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Old 31st October 2019   #1
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Rep: ShadowSiren6 is an unknown quantity at this point
Default New and looking for advice!

I am planning on setting a 6'L x 3'W indoor pond for aquatic salamanders and/or newts with a bit of land space available just encase I get a species that does spend any time on land, but I am still not sure how deep the pond should be or what species I should keep, rather or not there are any species that be housed together, or what filter would be best for the pond and I want to get this right; I hate making stupid rookie mistakes, the animals just end up suffering and that is just unacceptable! So I am going to be asking a lot of question.

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Old 1st November 2019   #2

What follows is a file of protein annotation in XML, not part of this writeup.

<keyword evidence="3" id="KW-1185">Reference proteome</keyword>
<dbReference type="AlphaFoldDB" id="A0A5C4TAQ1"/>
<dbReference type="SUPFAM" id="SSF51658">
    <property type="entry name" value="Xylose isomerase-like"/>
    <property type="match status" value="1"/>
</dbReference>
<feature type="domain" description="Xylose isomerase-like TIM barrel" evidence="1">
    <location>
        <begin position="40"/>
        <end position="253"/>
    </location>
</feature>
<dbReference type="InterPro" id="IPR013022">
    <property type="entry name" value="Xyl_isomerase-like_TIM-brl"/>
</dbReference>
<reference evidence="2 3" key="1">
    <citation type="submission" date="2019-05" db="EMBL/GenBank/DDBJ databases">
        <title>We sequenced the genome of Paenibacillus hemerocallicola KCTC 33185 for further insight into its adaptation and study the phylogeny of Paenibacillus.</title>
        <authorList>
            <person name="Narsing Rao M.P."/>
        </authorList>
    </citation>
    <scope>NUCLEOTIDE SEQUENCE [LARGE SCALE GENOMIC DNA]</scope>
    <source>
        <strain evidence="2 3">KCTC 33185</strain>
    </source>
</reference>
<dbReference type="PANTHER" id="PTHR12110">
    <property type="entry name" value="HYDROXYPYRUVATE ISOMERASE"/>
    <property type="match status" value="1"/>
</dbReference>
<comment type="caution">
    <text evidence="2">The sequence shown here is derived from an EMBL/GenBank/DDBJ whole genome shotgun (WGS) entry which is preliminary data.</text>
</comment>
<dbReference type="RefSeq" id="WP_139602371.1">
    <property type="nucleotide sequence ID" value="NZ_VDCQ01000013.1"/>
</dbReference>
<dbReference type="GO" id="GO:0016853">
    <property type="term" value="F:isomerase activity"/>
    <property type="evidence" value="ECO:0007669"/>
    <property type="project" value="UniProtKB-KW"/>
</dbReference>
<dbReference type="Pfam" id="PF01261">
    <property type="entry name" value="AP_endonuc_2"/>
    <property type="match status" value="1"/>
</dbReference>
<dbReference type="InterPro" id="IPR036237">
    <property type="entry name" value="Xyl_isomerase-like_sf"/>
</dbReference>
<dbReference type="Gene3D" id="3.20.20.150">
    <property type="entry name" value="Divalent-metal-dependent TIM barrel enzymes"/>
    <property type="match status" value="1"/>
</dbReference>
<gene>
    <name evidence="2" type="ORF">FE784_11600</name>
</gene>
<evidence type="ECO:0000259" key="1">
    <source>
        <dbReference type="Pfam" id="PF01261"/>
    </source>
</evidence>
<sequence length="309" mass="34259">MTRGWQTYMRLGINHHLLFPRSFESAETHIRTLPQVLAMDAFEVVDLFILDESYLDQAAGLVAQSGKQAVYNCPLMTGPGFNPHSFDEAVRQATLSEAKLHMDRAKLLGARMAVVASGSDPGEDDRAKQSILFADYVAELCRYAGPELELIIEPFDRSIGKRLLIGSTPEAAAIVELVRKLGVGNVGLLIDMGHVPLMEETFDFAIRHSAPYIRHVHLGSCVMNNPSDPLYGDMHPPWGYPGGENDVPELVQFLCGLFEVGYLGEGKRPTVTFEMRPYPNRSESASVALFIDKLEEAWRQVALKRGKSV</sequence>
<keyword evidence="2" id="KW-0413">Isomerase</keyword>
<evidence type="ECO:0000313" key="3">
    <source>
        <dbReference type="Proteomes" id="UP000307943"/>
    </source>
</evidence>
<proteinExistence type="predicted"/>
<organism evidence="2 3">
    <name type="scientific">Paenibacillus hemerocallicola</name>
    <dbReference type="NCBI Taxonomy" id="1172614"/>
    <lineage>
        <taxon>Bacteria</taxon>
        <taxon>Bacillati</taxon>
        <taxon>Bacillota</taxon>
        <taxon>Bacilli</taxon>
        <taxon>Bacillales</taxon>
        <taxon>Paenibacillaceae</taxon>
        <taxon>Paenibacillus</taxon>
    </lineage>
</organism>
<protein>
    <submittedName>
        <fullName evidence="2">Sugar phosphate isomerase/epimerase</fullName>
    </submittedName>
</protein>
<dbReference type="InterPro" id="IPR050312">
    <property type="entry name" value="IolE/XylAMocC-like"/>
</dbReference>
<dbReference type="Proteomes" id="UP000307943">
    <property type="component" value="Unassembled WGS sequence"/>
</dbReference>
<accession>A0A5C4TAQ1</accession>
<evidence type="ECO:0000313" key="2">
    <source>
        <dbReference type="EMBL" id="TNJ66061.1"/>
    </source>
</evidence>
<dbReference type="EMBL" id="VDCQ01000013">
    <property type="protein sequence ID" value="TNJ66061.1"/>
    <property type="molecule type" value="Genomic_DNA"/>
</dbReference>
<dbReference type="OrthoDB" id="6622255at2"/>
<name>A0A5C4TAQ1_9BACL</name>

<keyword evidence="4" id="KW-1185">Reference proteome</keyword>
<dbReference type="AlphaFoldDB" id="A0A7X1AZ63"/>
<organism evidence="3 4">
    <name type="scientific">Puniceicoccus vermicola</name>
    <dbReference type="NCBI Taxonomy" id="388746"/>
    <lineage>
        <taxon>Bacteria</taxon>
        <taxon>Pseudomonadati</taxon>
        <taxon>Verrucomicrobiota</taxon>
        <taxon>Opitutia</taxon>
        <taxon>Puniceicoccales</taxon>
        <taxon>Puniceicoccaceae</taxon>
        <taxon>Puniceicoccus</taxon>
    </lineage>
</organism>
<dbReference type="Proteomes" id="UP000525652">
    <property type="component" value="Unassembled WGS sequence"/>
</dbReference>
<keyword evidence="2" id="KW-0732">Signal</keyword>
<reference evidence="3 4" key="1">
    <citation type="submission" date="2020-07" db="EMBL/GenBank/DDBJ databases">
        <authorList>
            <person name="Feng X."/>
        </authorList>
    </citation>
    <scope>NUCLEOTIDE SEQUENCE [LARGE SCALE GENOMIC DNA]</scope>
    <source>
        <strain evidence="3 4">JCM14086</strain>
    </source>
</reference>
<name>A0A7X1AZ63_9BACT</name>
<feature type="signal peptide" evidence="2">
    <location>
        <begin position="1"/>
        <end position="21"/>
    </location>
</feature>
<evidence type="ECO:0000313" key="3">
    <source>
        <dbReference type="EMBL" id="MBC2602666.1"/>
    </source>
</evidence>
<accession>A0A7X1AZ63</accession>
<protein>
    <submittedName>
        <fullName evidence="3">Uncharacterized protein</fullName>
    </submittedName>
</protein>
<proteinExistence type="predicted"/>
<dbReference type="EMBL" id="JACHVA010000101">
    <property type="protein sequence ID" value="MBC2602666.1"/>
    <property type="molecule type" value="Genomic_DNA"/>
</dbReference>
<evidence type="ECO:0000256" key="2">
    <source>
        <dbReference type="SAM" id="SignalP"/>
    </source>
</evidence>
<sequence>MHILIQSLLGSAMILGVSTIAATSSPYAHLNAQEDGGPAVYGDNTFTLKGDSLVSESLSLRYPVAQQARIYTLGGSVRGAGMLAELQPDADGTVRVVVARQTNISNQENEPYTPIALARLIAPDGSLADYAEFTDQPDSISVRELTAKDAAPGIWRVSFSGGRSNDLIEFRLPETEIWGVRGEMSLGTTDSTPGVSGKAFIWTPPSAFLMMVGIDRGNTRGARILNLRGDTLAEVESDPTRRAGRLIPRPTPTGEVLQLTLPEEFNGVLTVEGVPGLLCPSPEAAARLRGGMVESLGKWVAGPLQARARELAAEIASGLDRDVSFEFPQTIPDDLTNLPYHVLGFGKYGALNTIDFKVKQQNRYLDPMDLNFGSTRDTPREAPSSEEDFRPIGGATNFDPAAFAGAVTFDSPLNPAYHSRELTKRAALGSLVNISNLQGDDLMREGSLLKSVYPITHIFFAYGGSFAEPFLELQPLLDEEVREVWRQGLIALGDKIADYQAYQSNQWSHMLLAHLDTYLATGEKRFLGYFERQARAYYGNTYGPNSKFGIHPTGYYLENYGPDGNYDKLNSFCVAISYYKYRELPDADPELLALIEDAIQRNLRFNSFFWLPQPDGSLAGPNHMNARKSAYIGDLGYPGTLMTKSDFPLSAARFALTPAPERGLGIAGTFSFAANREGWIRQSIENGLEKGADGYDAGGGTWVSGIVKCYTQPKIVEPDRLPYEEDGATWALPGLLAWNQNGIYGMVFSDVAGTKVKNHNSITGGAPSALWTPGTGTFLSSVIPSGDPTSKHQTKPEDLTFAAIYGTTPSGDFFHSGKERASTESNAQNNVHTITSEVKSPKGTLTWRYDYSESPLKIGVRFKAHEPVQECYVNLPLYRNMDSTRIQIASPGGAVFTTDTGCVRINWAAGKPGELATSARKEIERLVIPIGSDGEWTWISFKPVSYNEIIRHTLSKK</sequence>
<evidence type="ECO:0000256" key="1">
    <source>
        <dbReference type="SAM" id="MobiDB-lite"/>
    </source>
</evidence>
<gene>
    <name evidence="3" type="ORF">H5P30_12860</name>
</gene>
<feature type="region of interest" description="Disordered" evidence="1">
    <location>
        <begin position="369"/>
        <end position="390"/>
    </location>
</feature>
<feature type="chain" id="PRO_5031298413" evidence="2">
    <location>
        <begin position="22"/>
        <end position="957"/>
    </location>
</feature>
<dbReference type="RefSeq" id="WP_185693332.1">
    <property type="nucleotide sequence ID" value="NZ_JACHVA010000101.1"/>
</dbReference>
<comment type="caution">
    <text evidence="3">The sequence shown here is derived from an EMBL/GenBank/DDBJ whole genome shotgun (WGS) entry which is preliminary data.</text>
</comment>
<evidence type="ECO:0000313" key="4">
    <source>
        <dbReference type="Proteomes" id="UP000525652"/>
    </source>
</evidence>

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Usuall you wanna avoid housing different species together, unless you want to risk disease. Also this question is too broad, you need to have in mind at least something, or at least do some research before getting a caudate. I keep 14 species of newts and 12 of are fully aquatic, and 2 species refuse to go in water. Since you're new, I suggest cynops, notophthalmus, pleurodeles, since they tend to stay mostly in water and rarely climb on to land (as far as I'm concern mine haven't tried). I consider species like triturus, listriton, and ichthyosaura to be a little bit more advance since they have terrestrial phase and if given the chance few individuals might prefer to stay on land for most of the year and only enter water to breed (lots of ppl successfully keep them aquatic year round, but I only successfully did that with crested and alpine, my marble hate water). If you like challenge and have a truly beautiful display species, go for neurertus. They're fairly hard to get and are described as ninja turtle spider man at escaping, goodluck with containing those guy, but only a few can surpass the beauty of a kaiser newt (neurertus kaiseri). I have kept all these species and more, if you have questions pm me :)

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